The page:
Iraq Pump in Al Ahdab Oil Field





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Published on Jul 25, 2011

On July 23, the China National Petroleum Corp (CNPC) signed an oil service contract with the Iraqi government. The CNPC is the first foreign oil company to sign a deal since former leader, Saddam Hussein, was removed from power.

The Al-Ahdab oil reserve contract allows CNPC to operate in the southern, Wasit providence of the country. This deal will make Iraq the 30 country that the state-owned, Chinese company operates in, and its 80 oil and gas project partnership.

CNPC initially approached the Iraqi government under Saddam Hussein prior to the War; however, the deal fell through after the U.S. invasion in 2003. This, more recent contract, is a revised version of the prior agreement between the two governments.

CNPC began oil production at 37,000 barrels per day for the first phase of its operation, which was completed on 21 June: "The production will reach 60,000 bpd (barrels per day) next month and will then increase to reach 120,000 bpd before the end of this year," said Oil Minister Abdul-Kareem Luaibi at the launch ceremony that marked the start of oil production.

Luaibi revealed that the second phase of Al-Ahdab would start in December, taking the field's output capacity to 120,000 bpd, while the third phase, starting at the end of 2012, would increase capacity to an estimated 160,000 bpd. Luaibi went on to note that, as a recent exploratory survey showed, Al-Ahdab has 3 billion barrels of crude oil reserves, making the oil revenue from the field valued at over 40 billion US dollars.

CNPC received its first cargo of crude oil free, as payment for their help in developing Iraq's Rumaila oil field with partner BP Oil, in late May. Rumaila makes up almost half of Iraq's oil output. CNPC also helped to develop the Iraq's Halfaya oil field with French partner, Total SA Oil and Malaysian company, Petronas.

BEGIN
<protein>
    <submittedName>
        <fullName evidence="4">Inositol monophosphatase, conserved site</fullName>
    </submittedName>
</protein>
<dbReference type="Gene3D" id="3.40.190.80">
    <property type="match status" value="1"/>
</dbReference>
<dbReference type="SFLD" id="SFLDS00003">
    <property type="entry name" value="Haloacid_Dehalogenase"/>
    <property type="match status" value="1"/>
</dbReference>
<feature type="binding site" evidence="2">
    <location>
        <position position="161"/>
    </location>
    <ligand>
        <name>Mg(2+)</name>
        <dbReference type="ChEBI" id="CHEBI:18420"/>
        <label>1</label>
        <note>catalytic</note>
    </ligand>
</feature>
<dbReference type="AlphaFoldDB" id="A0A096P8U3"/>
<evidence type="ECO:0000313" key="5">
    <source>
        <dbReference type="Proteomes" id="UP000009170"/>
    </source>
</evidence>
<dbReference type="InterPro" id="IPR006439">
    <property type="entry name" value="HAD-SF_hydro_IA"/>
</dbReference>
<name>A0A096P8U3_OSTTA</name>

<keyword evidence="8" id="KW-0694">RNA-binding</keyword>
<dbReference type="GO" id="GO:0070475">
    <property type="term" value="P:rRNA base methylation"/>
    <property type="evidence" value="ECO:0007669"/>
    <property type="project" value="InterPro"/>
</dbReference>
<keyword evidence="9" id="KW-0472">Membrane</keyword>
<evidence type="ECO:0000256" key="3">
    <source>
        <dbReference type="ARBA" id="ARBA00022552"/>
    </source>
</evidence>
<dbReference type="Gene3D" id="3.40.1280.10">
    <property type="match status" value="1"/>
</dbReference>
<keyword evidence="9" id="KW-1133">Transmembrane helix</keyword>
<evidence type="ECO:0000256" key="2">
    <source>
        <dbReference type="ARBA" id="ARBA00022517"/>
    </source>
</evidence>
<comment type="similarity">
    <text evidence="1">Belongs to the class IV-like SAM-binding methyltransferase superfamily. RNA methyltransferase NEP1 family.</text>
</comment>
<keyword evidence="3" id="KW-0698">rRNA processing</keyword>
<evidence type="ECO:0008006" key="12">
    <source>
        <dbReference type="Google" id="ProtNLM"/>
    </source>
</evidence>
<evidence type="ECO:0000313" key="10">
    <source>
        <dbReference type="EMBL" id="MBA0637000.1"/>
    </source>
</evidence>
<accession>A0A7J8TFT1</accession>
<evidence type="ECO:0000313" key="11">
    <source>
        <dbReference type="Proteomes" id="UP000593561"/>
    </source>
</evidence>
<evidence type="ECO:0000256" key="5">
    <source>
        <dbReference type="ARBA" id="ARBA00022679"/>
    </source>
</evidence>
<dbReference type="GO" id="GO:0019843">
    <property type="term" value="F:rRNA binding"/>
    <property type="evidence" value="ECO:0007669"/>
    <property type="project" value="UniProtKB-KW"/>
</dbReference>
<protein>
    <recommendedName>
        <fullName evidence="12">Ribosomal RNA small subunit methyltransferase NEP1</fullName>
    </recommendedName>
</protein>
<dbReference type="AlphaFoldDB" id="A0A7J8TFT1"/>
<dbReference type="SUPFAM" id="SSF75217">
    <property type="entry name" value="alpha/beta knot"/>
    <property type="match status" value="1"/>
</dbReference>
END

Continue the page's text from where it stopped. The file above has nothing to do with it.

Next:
Deputy Prime Minister Hussain al-Shahristani said Iraq was currently negotiating a proposal by CNPC to increase production at the Al-Ahdab field to 200,000 bpd, he told reporters: "I have met the head of the Chinese National Oil Company and he suggested the possibility of increasing production from this oil field to 200,000 pbd and I told him that we will look into this possibility and I mentioned to him that our problem in Iraq is that wherever we go to develop a field from our fields and start additional exploratory surveys, we discover large quantities of oil, larger than what we planned to obtain,"

He added: "Now, the ministry is studying this capability and our decision will be based on the needs of Iraq from crude oil, possibilities of production and imports and capabilities of the global markets."

Iraq, which relies on oil for 95 percent of its revenues, has recently signed a series of oil contracts with international companies to try to boost its output capacity to 12 million bpd by 2017. The current rate of output is around 2.7 million bpd.

By: Nadia Idriss Mayen
Al Arabiya with Agencies

Abdul-Kareem Luaibi-Oil Minister
Hussain Al-Shahristani- Deputy Prime Minister

Majdi Alyazigi
Nasr Eltibi


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